Chavez-Fernandez also encourages diversity among performers, since so many DJ lineups are occupied by men.
“You can create a space where there are stronger norms around what is okay and what is not okay,” Chavez-Fernandez says. “Have fun with it, but remind people they will be asked to leave if they don’t respect” the rules of the dance floor.
Chavez-Fernandez acknowledges there’s still a need for exclusive spaces, and Lee Levingston Perine, founder of Makers Lab, a D.C.-based collective that hosts events for the queer community, agrees. Along with Ross, Perine was among the promoters who started to speak up about segregation in queer events last fall, eventually teaming up with several others for an inclusive New Year’s Eve event at Old Engine 12 in Bloomindgale, attended by about 700 people.
“Most, if not all, of our events are open and inclusive to allies. However, we are also very comfortable and will unapologetically design spaces for specific audiences,” says Perine, who hosts dance parties, film screenings, body-positive workout classes and a music festival. “There are times, especially in this current political climate, where certain identities need to be centered and affirmed.”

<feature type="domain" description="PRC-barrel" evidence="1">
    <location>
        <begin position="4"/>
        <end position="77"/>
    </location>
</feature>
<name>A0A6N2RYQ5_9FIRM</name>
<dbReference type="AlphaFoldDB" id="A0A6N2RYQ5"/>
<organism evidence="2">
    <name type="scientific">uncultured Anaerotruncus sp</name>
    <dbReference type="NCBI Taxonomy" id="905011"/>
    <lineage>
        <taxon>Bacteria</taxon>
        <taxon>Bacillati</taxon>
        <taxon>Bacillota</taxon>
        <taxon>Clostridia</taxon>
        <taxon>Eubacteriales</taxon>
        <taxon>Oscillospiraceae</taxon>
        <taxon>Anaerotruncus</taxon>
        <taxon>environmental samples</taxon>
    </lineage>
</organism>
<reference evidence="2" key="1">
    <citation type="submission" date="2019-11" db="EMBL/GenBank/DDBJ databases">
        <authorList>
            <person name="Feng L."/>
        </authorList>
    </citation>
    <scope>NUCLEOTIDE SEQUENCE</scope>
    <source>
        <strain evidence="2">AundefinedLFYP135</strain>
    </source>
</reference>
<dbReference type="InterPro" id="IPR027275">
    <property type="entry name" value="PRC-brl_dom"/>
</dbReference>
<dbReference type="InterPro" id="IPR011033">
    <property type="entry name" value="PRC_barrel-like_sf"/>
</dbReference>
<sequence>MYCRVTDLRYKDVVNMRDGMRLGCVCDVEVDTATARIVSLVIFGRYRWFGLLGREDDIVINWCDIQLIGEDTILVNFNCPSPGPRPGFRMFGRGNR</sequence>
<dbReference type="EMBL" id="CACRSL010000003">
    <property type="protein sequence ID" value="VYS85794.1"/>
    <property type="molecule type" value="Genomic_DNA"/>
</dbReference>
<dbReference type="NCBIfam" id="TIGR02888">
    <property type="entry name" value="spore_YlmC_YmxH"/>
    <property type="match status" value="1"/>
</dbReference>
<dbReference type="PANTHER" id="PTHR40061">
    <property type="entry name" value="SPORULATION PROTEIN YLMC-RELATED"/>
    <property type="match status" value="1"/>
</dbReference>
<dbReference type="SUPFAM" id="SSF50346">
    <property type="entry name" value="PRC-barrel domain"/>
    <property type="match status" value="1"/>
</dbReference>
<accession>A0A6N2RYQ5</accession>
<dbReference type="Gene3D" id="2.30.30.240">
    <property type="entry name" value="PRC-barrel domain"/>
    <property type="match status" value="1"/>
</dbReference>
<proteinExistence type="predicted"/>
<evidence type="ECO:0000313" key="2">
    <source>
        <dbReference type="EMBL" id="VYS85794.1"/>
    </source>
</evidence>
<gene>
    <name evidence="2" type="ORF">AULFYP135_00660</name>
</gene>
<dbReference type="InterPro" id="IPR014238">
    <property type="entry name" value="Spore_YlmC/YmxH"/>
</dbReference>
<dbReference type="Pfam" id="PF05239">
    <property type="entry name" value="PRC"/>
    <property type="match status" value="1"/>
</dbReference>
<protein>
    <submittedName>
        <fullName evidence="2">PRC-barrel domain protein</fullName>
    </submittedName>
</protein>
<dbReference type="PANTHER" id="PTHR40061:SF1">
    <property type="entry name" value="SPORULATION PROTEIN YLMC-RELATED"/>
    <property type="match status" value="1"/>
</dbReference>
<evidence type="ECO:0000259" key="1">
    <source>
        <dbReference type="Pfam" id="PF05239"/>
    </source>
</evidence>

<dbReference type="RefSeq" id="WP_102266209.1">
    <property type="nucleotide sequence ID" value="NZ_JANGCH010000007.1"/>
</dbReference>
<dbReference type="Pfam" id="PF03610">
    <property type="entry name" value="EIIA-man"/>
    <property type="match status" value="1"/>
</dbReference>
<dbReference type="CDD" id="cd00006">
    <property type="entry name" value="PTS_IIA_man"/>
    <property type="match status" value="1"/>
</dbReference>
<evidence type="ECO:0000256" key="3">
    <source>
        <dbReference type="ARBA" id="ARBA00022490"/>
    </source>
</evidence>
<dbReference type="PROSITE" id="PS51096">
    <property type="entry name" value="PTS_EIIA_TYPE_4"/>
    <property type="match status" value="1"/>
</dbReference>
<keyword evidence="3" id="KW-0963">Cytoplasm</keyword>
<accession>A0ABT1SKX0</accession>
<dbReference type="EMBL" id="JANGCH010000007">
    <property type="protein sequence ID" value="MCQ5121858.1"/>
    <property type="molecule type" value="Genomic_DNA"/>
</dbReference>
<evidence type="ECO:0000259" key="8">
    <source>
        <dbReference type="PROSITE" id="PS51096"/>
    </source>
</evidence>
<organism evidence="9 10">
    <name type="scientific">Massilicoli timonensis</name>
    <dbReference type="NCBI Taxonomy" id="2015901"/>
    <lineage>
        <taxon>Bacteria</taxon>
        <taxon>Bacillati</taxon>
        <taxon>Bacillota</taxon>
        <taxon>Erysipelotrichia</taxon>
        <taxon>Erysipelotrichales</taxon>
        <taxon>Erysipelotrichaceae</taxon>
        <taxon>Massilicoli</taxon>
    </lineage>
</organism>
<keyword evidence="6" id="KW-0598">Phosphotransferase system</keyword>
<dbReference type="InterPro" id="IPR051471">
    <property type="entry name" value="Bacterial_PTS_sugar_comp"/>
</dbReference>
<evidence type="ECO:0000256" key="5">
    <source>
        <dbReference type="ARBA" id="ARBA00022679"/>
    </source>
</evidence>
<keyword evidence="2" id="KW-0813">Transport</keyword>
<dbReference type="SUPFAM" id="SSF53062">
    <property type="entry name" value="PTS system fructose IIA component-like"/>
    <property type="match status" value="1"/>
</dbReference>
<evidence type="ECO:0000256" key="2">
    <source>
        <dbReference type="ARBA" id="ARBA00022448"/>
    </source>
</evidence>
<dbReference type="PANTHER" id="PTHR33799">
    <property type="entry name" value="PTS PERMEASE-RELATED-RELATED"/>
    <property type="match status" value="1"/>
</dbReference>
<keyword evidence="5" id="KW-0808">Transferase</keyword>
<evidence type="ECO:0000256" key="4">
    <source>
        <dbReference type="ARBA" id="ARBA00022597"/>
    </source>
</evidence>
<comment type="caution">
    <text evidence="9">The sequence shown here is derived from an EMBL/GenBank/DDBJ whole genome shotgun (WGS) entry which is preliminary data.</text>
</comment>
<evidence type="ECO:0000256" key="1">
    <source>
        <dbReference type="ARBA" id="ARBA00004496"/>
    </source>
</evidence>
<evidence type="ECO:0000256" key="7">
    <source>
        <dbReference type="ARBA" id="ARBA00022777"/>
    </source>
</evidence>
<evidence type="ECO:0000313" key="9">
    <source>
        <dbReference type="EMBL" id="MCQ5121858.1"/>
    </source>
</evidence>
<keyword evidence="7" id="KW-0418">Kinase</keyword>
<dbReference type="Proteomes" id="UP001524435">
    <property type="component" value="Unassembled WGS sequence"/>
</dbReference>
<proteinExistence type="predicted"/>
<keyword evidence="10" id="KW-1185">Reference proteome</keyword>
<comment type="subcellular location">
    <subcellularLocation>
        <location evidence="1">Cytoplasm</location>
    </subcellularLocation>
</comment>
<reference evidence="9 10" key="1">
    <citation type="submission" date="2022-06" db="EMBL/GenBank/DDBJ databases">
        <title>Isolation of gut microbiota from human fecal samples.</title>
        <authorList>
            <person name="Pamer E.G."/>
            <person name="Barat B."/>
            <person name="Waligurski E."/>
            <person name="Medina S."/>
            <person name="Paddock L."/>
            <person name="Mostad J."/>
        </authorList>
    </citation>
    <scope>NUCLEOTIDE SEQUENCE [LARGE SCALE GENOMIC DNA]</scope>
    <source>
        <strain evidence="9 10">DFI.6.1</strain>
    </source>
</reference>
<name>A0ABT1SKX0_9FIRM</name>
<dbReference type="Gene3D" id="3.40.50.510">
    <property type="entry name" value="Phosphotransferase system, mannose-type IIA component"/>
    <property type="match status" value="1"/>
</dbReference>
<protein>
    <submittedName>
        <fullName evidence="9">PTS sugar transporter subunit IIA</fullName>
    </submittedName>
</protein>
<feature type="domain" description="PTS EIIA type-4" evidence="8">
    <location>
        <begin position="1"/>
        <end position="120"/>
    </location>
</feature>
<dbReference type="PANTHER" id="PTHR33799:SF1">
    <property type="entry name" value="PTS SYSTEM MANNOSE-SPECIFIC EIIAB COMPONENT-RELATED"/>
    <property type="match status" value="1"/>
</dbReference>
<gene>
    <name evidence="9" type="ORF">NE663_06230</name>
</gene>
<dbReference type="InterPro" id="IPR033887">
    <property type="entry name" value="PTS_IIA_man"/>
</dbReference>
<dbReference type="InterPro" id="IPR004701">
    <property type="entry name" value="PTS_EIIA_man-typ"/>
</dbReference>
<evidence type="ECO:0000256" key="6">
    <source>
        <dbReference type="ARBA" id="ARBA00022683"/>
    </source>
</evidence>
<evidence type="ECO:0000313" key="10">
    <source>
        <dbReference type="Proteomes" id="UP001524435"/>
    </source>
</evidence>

Bars are also seeing a need to engage in these conversations. In May 2016, the D.C.-based grass-roots organization Collective Action for Safe Spaces officially launched its Safe Bar Collective initiative, a training program that executive director Jessica Raven says “helps bar staff recognize subtle signs of aggression and signals that someone might feel unsafe or uncomfortable.” For example, if a bartender senses that a customer feels unsafe, they could make up a distraction — “You asked when the bathroom would be open and it’s open now” — to help.
The initiative, which ran as a pilot program from 2013 to 2015, consists of a two-hour training and costs $500. If 80 percent of a bar’s staff is trained, the bar receives a “Safe Bar” distinction and decal. So far, the organization has certified 38 local establishments, including Big Hunt, ChurchKey and Mackey’s Public House.
“When people who host events at bars are committed to creating safe spaces where people are treated with dignity and respect,” Raven says, “that makes it less likely for harassment and violence to occur.”
U Street Music Hall is now a part of the Safe Bar Collective, and owner Will Eastman trains staffers to be open and accommodating. For him, creating a safe space is a constant effort that’s involved in every decision he makes, from booking to staffing.
A few years ago, he says, a contracted security guard tried to throw out two shirtless men who were dancing together. “From that guard’s background, he thought that a couple guys dancing with their shirts off was inappropriate,” recalls Eastman, who fired the guard on the spot.
“It’s an ongoing thing,” he says. “You don’t just open your doors and say, ‘We’re a safe space for the queer community’ — you gotta keep thinking about it.”